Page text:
Preparing for Unexpected Vet Bills
by Katie McHenry & Kathleen MacKinnon
It’s every pet parent’s worst nightmare: facing an unexpected vet bill that is thousands of dollars. This often comes out of nowhere, such as an unexpected injury or, as was the case with SPCA NOVA cat Jax, a urinary blockage. If you can’t afford a sudden expense of thousands of dollars, you may be faced with going into debt, searching for a way to surrender your pet to someone else, or, sadly, considering euthanasia. What options do you have?
Jax was transferred to SPCA NOVA’s care in April after his guardian rushed him to the vet with what turned out to be a urinary blockage. This condition can be fatal if not treated immediately: toxins can back up into the kidneys and cause kidney failure within 24 hours. Blockages happen more easily in male cats than females. Thankfully, this condition is treatable, albeit expensive.
Jax’s guardian was unable to afford treatment or provide him with lifelong monitoring and care. Initial treatment can run up to $4,000: IV fluids; urinary catheter; medications for pain, to relax the bladder, and to treat a possible urinary infection; urinalyses to monitor the urine; blood work to monitor the kidneys and other vital organs; and at least 72 hours of hospitalization.
Here was Jax – an otherwise healthy and loving 3-year-old cat. The vets overseeing Jax’s care offered to try to find a rescue organization to take him into their care. This is when SPCA NOVA stepped in and took responsibility for Jax. As a nonprofit organization, SPCA NOVA was able to launch a fundraising campaign on Facebook. Thanks to our supporters, we raised just over $2,000 to help pay Jax’s vet bills. Sadly, SPCA NOVA gets requests like this all too often. We don’t have the resources to take in every cat or dog facing these situations. Jax was one of the lucky ones.
Thankfully, Jax is now doing great. After being released from the vet hospital, he received a few weeks of careful monitoring and prescription food to prevent future blockages. After a couple of months in our care, a wonderful couple has adopted Jax!
So what are the best ways to be prepared for situations like Jax’s?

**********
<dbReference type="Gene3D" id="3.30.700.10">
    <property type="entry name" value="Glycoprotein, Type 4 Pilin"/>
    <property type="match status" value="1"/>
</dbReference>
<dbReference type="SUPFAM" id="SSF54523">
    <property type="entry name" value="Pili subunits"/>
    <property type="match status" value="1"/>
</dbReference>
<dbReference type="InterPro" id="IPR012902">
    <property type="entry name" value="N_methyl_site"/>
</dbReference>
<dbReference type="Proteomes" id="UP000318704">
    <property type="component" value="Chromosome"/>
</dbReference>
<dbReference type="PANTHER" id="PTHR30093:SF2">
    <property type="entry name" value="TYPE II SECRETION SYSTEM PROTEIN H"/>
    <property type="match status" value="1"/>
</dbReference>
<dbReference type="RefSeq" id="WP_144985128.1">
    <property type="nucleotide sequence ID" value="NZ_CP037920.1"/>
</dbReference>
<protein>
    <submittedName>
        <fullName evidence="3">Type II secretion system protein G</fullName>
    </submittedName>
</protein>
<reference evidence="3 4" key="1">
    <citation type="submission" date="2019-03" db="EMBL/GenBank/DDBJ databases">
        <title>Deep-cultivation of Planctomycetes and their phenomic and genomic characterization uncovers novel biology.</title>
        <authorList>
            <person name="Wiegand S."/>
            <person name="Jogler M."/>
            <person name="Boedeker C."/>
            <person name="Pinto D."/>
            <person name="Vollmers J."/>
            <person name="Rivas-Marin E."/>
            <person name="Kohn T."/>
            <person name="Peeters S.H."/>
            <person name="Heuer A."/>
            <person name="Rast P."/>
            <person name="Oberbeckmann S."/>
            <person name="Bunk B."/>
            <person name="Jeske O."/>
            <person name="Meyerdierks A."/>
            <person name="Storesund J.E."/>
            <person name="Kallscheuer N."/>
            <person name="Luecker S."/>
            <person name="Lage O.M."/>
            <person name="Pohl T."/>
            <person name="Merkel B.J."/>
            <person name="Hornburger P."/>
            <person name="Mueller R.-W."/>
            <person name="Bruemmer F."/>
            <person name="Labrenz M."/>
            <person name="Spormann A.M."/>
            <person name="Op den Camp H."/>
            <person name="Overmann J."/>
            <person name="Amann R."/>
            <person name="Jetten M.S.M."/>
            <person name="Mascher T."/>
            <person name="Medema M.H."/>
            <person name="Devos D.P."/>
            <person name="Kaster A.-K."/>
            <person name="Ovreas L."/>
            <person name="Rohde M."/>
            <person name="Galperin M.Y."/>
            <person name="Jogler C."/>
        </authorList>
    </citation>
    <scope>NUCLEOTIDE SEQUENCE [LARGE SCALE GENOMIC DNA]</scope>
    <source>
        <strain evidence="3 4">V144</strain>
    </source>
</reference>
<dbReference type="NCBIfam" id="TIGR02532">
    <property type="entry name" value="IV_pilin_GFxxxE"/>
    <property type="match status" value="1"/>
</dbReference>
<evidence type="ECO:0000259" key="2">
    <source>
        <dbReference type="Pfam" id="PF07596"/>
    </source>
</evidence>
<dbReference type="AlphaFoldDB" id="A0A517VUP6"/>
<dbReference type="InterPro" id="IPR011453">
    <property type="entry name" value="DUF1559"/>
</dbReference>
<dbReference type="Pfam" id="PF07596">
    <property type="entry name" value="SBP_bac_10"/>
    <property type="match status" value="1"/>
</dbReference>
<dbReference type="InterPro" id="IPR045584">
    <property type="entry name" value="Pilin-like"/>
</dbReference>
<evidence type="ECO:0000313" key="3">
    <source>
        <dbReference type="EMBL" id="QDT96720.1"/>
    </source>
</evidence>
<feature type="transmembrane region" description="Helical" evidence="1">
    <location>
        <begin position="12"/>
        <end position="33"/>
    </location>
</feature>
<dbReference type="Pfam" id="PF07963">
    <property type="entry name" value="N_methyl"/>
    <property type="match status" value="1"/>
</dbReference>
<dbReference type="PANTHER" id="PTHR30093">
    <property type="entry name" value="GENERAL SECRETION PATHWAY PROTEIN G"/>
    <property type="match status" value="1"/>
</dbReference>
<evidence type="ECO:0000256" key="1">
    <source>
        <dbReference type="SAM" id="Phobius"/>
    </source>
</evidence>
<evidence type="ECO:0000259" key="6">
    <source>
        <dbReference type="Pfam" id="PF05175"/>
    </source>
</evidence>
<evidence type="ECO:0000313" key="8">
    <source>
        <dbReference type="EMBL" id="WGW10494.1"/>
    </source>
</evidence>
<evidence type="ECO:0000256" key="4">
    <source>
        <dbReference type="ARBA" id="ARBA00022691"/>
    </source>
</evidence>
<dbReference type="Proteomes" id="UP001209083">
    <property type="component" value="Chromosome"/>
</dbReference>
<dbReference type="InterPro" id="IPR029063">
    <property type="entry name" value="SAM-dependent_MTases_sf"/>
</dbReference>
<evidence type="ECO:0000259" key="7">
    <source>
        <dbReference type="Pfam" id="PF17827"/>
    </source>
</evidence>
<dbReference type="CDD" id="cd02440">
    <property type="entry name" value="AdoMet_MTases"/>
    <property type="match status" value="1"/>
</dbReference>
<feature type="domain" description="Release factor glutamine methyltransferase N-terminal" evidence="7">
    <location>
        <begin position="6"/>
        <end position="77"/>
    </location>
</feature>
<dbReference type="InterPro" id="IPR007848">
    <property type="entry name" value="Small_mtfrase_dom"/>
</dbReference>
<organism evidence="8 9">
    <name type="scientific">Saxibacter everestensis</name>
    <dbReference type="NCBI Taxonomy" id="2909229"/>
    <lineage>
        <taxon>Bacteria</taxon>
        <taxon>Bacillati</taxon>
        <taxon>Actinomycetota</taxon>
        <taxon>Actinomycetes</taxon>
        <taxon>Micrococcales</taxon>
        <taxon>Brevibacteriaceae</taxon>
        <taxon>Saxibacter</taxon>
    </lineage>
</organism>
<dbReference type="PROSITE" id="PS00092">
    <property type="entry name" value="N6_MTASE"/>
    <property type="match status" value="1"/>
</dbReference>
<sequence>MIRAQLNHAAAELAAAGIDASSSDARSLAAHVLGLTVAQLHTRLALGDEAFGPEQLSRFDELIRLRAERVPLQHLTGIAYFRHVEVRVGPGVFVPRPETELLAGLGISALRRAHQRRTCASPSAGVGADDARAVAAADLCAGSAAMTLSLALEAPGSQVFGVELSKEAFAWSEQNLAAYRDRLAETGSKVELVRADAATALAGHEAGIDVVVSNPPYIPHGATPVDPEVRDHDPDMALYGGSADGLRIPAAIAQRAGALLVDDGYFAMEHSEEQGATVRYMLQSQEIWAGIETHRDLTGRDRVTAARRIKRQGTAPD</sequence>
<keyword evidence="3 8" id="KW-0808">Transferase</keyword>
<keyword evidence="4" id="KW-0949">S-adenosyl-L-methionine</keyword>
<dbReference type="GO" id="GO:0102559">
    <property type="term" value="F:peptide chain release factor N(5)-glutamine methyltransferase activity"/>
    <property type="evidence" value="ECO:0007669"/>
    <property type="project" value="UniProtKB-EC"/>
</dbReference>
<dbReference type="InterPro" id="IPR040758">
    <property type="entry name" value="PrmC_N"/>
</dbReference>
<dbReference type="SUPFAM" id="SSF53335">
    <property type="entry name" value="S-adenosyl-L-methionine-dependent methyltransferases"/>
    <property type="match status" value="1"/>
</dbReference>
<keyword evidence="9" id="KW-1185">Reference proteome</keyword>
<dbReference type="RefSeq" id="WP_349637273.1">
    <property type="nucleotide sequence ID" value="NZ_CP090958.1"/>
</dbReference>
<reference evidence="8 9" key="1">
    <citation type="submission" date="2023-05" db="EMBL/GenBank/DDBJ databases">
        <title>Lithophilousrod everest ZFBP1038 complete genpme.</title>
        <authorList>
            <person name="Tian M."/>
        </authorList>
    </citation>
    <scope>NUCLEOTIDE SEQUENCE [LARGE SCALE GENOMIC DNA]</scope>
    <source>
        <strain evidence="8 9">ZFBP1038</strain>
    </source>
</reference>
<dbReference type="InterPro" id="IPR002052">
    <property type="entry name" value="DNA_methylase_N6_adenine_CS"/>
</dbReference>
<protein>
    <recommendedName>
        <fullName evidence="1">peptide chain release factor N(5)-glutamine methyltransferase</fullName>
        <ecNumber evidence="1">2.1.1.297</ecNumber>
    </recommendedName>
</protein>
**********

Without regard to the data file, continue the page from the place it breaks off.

Pet insurance has become more popular than ever, and according to Consumer Affairs, the ASPCA’s plan is ranked the most popular. (ASPCA stands for the American Society for the Prevention of Cruelty to Animals, but is not affiliated with SPCA NOVA.)
Like many pet insurance entities, ASPCA offers a variety of options, including basic coverage, comprehensive coverage and wellness plans, and accident-only coverage (the least expensive option). With the ASPCA plans, you can decide what kind of deductible you want ($100, $250, or $500); what the plan will cover (from $5,000 to unlimited); and how much reimbursement you want (70, 80, or 90 percent). However, these options affect the amount you pay, with the lowest rate coming in around $15 a month.
Numerous other organizations now offer pet insurance, so we recommend finding one that’s right for your animal and your budget. Consumer Affairs offers a comparison of more than a dozen pet insurance companies, as do other resources, such as Mashable, the Canine Journal, 365 Pet Insurance, and The Balance.
In addition to price, pay attention to annual deductibles, when and if rates increase as your pet gets older, and whether a wellness plan is included for what you’re paying. For instance, it might make sense to select a more expensive comprehensive plan than to pay a minimal amount for a basic plan that only offers scheduled benefits.
Another thing to ask about when researching plans is what kind of restrictions there are, especially where age and breed are concerned. According to PetMD, some policies will have a minimum and/or maximum age for enrollment. The restrictions may be different for cats and dogs and also some breeds. There may be exclusions based on specific breeds of cats and dogs that have known health risks (see “Breed-Specific Health Concerns” below for examples). Also, ask if they have restrictions on covering bilateral conditions (things that affect both sides of the body, such as hips or eyes). Some policies may restrict how much they cover for these conditions.
Because each situation is unique, only you can decide what company and plan is right for your pet – and for you. Whatever you decide, be sure to have a plan set in advance, well before it’s needed because no pet insurance company will cover pre-existing conditions, although you can still obtain insurance for future injuries and illnesses down the road. In other words, it’s a good idea to think about pet insurance before your pet has an emergency that results in expensive vet bills.
Low-Cost Vet Clinics